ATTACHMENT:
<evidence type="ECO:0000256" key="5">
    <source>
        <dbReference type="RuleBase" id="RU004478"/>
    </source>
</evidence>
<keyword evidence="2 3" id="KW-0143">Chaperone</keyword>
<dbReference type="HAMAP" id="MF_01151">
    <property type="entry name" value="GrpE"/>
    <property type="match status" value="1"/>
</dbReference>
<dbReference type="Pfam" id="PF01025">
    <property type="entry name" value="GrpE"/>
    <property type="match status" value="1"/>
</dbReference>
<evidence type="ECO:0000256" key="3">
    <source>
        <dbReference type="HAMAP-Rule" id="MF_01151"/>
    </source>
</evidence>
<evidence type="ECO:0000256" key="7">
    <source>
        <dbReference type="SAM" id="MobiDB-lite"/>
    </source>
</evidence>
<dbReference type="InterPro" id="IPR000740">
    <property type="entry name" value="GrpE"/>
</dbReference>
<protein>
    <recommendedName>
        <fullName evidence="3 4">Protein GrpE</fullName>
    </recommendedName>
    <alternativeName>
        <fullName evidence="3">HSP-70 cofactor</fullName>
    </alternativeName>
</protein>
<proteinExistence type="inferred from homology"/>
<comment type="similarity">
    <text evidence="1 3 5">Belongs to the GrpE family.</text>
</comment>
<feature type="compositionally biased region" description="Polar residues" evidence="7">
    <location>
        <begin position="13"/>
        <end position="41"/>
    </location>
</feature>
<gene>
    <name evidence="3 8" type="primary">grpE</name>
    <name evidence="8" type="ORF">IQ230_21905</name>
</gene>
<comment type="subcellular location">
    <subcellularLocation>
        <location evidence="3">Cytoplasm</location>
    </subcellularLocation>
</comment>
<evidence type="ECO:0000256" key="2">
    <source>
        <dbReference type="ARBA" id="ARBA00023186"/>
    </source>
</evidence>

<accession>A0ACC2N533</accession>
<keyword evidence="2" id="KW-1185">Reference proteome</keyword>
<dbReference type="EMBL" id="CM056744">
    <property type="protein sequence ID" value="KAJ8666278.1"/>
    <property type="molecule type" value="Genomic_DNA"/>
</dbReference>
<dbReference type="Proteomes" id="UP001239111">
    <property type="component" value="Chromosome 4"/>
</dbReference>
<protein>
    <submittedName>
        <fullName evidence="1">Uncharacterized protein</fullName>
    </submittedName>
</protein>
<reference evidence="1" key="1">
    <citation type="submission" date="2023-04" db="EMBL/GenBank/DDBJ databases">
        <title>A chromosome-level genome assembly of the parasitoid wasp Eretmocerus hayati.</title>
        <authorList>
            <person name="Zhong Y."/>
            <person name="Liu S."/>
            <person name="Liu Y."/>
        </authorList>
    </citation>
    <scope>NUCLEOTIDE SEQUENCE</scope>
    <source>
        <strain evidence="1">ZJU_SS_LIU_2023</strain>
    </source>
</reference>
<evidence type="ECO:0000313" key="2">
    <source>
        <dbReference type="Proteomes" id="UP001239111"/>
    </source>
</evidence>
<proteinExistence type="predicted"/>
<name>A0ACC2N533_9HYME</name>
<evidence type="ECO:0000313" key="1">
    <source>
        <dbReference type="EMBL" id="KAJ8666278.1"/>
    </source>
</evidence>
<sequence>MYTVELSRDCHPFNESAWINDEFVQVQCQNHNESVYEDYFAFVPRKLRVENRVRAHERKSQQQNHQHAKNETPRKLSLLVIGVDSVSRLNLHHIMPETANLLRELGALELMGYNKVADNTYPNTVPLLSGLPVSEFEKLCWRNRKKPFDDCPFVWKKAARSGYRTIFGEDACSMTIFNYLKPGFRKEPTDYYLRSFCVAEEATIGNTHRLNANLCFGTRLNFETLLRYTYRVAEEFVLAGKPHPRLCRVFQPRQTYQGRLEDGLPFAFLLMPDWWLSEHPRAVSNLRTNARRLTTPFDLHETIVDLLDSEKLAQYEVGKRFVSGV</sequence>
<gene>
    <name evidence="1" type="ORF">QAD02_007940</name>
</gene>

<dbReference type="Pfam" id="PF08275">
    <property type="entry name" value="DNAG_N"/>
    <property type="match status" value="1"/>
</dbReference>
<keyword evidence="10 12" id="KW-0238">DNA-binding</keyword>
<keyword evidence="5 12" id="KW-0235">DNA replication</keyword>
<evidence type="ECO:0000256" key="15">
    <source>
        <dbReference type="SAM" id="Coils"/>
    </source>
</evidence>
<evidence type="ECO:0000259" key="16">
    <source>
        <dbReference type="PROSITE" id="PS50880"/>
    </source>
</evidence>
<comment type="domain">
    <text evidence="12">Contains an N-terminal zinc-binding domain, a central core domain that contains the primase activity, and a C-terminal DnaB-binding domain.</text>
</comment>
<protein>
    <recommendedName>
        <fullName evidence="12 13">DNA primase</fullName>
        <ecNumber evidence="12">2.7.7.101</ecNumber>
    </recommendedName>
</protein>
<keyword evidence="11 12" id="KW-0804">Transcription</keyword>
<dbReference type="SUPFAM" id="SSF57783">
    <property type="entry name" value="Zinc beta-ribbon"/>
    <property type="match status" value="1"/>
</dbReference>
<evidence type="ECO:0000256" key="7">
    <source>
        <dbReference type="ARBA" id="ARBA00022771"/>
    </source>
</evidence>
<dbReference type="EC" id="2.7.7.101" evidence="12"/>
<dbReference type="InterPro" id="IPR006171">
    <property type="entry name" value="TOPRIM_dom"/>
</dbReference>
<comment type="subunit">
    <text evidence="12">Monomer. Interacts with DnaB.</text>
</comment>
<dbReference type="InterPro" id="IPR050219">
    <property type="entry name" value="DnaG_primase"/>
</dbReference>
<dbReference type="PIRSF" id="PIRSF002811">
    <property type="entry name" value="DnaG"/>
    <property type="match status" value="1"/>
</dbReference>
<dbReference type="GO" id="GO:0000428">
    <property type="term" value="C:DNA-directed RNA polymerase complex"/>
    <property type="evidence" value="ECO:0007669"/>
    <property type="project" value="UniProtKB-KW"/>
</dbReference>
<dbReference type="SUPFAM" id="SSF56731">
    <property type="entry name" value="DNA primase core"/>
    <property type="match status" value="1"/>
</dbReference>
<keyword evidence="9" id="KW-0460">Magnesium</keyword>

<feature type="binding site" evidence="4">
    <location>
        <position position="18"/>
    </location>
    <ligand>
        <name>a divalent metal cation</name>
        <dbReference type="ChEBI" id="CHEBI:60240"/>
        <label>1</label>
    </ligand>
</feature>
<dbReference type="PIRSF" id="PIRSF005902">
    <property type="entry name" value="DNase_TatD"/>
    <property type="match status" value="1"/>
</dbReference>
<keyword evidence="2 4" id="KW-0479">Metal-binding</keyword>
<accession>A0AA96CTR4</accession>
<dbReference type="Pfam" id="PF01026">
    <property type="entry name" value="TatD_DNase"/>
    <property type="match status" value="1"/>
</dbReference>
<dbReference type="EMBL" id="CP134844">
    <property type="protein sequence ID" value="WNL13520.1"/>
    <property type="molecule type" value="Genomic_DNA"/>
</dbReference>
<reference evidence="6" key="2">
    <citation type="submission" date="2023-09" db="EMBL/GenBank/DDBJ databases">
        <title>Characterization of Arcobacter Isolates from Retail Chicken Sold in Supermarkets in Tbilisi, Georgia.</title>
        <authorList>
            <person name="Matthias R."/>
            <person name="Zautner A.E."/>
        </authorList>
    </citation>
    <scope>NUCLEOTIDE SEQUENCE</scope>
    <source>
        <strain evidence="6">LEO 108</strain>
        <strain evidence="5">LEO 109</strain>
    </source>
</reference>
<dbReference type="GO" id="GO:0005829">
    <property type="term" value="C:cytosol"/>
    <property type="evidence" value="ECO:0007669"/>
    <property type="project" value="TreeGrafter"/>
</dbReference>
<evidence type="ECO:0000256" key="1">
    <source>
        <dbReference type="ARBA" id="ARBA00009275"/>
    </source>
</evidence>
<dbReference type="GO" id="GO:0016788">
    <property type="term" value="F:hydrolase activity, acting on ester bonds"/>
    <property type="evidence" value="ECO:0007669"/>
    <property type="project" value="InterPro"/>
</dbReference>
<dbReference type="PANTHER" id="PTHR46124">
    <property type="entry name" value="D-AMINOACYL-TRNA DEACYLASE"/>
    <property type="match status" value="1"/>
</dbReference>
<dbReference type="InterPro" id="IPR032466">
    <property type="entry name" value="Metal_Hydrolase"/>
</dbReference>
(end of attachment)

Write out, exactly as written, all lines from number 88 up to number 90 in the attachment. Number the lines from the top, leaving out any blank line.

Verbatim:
<evidence type="ECO:0000313" key="2">
    <source>
        <dbReference type="Proteomes" id="UP001239111"/>